Go to garage sales for garden tools!
Garden tools are expensive new and used ones do the trick just fine. I found a shovel, rake, hand cultivator/tiller, garden hoe, and a hand shovel all under $30. Most garden tools cost that much for one. Try Craigslist to find local garage sales.
See if your city has free compost and mulch.
Compost is great for adding nutrients to your soil. It also helps your soil drain well. Add that compost!!! Lawrence offers free compost and wood chips if you are willing to pick it up yourself. If you need an entire truck load (with as many trips as I made made back and forth with buckets this year, I’m going with a truck next year) it’s just $10 – crazy cheap. Check your city website to see what it offers.
Dig, Dig and Dig some more!
To create that well draining soil in which plant roots thrive you need to get that shovel out and DIG! There are many articles on the web with step-by-step guides on how to double dig your garden. Here is one I found on my first google search.
There is no need to buy that expensive tiller. Embrace using your body for work – it’s made for that. Skip the gym and work in your garden. It’s very satisfying to eat vegetables that you poured sweat and hard work into.
Start a journal for your garden.
Yes, even at the least just jot down when you planted and where. It’ll help you remember what you did for the next year and when your plants should be ready to harvest.
It’s possible you can’t tell when to harvest from just looking at the plants (it’s a crazy thing – most plants naturally make it obvious when they are ready, but some don’t). If you can’t tell by looking, most seed packages tell you how many days until harvest. Count back from the date you planted and pick!
Writing down where you planted veggies is important because that garlic and dill you planted will come back next year and you don want to give them room for when they do.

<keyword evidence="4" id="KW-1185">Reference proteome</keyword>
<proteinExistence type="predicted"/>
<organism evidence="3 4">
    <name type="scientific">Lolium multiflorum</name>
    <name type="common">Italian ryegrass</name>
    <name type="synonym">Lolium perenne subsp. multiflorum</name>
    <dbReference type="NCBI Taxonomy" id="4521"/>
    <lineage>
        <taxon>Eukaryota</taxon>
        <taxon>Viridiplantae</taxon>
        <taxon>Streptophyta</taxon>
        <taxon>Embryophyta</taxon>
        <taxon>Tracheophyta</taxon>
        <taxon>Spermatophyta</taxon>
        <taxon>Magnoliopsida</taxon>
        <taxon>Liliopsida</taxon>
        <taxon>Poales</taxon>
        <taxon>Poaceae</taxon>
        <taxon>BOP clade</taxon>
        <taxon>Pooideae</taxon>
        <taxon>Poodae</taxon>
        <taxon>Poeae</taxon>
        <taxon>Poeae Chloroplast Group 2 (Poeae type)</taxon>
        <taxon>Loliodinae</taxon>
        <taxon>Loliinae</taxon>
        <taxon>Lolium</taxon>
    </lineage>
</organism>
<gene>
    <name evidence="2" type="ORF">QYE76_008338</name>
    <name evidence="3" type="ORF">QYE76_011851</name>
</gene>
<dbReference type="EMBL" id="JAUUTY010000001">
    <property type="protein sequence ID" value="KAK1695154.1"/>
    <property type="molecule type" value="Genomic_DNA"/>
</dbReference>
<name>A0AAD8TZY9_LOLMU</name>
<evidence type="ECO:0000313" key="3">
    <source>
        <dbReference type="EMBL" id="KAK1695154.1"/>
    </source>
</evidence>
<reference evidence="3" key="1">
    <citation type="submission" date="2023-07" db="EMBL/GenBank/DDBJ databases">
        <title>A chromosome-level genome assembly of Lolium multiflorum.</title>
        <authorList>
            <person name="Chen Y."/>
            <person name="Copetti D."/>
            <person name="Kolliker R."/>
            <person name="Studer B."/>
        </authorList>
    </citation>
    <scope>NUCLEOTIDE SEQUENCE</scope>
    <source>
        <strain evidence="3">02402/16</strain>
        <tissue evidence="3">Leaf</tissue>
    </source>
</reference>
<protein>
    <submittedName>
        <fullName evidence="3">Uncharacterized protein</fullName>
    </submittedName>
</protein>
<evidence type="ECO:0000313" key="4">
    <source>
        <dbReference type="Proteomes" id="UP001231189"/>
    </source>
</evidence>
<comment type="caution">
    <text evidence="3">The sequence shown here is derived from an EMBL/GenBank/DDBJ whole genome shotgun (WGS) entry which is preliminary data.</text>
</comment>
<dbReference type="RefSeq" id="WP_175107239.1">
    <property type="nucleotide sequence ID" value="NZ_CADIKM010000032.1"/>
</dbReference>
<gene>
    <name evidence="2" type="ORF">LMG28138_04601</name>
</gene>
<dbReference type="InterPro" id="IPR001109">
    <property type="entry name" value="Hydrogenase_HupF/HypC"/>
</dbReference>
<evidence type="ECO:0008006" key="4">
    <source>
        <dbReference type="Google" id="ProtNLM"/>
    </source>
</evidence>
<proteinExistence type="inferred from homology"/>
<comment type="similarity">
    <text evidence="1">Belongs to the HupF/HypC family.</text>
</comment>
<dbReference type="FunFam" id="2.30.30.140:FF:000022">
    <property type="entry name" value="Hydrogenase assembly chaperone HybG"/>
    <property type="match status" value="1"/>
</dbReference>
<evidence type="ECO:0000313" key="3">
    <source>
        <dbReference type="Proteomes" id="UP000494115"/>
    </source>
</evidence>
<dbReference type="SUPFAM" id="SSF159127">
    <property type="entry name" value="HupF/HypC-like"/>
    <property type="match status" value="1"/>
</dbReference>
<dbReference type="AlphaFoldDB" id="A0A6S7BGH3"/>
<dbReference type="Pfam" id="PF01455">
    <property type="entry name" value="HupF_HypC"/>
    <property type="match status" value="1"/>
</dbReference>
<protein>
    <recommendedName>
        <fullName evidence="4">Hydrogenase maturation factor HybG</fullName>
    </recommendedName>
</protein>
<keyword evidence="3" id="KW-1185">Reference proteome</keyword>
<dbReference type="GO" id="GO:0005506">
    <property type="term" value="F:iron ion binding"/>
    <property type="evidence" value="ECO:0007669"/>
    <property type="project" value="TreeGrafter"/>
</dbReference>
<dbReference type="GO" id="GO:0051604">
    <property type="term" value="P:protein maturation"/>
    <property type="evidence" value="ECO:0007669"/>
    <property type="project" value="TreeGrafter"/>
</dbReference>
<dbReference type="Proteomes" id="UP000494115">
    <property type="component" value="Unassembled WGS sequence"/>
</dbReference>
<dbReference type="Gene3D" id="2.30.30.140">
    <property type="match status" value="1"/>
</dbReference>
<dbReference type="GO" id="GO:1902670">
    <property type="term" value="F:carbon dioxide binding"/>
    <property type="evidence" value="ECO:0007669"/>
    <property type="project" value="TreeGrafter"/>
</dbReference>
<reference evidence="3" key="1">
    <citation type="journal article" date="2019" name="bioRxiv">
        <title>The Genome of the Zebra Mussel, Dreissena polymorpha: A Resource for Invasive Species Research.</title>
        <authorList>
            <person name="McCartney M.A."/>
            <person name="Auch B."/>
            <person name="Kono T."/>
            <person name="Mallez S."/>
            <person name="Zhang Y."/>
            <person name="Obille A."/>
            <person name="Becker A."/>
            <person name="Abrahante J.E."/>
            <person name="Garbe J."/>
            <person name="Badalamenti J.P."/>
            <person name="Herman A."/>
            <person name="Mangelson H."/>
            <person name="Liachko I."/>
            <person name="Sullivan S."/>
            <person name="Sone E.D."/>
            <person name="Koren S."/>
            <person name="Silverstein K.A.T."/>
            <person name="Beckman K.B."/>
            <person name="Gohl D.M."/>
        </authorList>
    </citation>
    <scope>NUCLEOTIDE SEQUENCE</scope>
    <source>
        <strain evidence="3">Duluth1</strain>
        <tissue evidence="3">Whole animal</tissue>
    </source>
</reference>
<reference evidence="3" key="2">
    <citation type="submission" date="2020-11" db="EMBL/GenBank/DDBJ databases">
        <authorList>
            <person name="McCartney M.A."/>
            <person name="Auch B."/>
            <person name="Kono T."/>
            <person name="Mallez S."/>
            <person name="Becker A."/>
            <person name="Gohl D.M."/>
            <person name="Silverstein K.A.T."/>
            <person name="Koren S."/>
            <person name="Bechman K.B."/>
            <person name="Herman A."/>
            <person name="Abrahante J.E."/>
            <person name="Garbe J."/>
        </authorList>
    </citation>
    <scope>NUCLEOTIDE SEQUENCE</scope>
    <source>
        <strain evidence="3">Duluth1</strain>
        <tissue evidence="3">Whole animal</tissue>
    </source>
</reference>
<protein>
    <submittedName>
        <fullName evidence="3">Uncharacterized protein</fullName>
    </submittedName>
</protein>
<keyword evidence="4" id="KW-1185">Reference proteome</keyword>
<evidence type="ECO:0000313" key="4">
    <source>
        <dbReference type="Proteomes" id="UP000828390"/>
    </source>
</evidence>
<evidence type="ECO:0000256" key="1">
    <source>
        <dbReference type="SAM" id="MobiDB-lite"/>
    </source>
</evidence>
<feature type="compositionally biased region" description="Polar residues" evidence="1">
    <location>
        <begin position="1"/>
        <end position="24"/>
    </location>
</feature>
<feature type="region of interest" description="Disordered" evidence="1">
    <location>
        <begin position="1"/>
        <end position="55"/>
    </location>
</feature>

Thin those vegetable seedlings!
Everyone wants to maximize the amount of vegetables they plant for the space they have but you have to remember that veggies need space to grow! Directions on seed packages tell you to plant closer than needed so that you can be sure to not have a gap in vegetables.
If you don’t thin your seeds your plants will be so crowded that they won’t grow or they might become some mutant veggie! It’s very tempting to want to keep all your veggies that made it past the seed stage, I know! Use your sprouts in salads so that it doesn’t feel like a waste. Example: beet leaves and spinach salad.
Weed’em and reap!
We’ve all heard that if you don’t weed your garden, vegetables will have to fight for nutrients and water. So, it’s very important to weed your garden.
To keep weeds out try mulching your garden. There are many ways to mulch. Either pick up mulch from the city or simply use grass clippings. If you choose to use grass clippings from your yard, be sure you don’t use chemicals on your yard. This is important for you and your veggies – eat those dandelions; they make a great salad! It’s not worth altering your chemistry for aesthetics if you ask me.
Apply grass clippings after weeding in thin layers. Three thin layers spread on throughout two weeks will help keep weeds out and fertilize your garden.
I hope you find these tips helpful. I’ve spent a lot of time reading and planning for my first garden and maybe this will help you save some time or grow a better crop!